Reporter: We know the TESOL International Association has defined the six principles for ELT and that you are one of the authors of The 6 Principles . Are these principles intended to be universal guidelines for English teachers?
Deborah Short: TESOL International Association has proposed six principles which are universal guidelines drawn from decades of research and experience to inform English teaching and learning. We believe if you implement these six principles, it is conducive to learner success. With materials we have, we have recommended practices for each principle to lead to teaching excellence.
Reporter: In general, what should teachers consider when planning their lessons?
Deborah Short: When teachers plan lessons, we recommend them to use the six principles, which can help design lessons and check students' learning. The first one is “know your learners”, you have to know students well in order to design effective lessons. You need to know both their goals and language proficiency skills so you can move them forward. Other principles will help you prepare plans that engage students, improve their authentic language use and practice and make them feel part of the growing community of English speakers. Principle Four helps you differentiate students for some students are stronger speakers or better readers. Perhaps you want to adjust their reading texts or tasks. Principle Five, which is about monitoring and assessing language learning, is a part of any good lesson where teachers have to find out how much students learned and how much more should be taught to move to the next level.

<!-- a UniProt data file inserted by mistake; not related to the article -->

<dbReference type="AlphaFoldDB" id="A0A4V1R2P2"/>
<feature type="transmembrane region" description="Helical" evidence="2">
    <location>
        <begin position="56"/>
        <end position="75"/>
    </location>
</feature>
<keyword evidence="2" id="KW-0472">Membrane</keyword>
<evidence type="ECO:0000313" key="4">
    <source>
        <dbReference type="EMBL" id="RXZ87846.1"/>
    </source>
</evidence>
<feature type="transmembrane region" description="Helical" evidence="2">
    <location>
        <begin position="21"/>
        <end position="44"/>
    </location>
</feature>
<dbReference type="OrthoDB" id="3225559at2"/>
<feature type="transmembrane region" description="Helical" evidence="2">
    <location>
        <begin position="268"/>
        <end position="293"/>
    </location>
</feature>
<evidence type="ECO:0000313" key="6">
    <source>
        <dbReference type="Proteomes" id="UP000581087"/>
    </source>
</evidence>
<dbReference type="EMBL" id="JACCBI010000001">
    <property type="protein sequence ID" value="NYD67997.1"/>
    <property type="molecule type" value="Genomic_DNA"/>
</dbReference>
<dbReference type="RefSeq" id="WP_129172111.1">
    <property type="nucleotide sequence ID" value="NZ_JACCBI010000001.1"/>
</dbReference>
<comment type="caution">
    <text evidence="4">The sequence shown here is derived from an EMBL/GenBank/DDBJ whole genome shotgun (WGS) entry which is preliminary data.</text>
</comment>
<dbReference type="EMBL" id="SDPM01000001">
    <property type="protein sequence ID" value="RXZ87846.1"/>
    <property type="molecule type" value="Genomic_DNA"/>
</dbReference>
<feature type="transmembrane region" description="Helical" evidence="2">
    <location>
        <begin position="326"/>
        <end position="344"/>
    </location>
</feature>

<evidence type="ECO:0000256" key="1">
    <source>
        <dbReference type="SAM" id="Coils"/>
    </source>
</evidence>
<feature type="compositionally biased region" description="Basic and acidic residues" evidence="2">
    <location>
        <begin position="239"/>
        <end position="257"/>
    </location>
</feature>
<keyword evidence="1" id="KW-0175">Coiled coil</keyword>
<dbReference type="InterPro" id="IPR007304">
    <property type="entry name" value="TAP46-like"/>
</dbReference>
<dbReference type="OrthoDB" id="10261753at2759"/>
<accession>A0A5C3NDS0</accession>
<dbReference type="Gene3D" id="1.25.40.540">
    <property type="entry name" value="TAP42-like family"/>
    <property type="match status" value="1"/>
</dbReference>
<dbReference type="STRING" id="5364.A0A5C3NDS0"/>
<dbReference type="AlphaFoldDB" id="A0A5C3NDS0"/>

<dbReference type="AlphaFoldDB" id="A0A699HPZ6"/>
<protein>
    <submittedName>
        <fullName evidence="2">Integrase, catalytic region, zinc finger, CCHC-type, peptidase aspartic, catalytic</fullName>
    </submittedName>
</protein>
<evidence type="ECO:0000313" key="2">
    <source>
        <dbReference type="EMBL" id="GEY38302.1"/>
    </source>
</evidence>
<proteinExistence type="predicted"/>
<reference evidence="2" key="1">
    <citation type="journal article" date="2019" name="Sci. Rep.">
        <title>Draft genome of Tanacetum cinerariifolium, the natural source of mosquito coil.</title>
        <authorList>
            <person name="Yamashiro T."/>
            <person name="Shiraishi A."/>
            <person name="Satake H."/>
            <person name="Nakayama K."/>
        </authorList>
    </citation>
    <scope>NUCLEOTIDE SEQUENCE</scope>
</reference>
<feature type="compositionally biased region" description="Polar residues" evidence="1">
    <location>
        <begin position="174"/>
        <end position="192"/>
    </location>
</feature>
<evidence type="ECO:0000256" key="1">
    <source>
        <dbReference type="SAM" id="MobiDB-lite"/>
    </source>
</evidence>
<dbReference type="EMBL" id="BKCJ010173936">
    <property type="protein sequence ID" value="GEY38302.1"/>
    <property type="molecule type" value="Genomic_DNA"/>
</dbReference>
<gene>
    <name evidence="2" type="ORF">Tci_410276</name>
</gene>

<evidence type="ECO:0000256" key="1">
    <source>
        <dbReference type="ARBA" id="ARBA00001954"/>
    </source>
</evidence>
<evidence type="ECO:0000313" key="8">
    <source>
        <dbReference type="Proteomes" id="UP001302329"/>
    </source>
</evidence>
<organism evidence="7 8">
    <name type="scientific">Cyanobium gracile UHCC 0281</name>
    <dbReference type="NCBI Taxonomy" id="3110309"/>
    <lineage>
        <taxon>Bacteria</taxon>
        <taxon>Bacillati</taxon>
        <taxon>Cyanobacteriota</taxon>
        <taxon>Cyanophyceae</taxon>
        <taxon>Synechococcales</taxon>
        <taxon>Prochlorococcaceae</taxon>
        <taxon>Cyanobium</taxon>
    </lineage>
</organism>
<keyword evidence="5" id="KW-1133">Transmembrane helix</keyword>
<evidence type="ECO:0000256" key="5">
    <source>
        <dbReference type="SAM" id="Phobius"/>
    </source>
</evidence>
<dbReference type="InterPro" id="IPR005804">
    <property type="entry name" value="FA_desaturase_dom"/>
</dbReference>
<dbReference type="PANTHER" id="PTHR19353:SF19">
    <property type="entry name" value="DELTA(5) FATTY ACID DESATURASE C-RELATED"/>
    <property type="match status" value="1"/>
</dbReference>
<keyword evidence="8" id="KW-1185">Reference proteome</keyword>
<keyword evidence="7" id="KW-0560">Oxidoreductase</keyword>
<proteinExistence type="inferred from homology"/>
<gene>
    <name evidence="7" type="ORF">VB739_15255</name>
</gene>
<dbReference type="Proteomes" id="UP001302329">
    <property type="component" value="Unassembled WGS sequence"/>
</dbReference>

Reporter: This year, the TESOL International Association China Assembly will be held in Hangzhou. What kinds of benefits do you think English educators and experts can obtain from this event?
Deborah Short: It is great that there will be the second TESOL International Association China Assembly this year, and I encourage teachers to go to this large scale gathering of like-minded educators. It’s an opportunity to have professional learning to meet your needs, to network with others and share effective teaching practices and assessment. It is important that we gather together to engage and collaborate, in which way we meet TESOL’s Principle Six which is about creating a community of practice.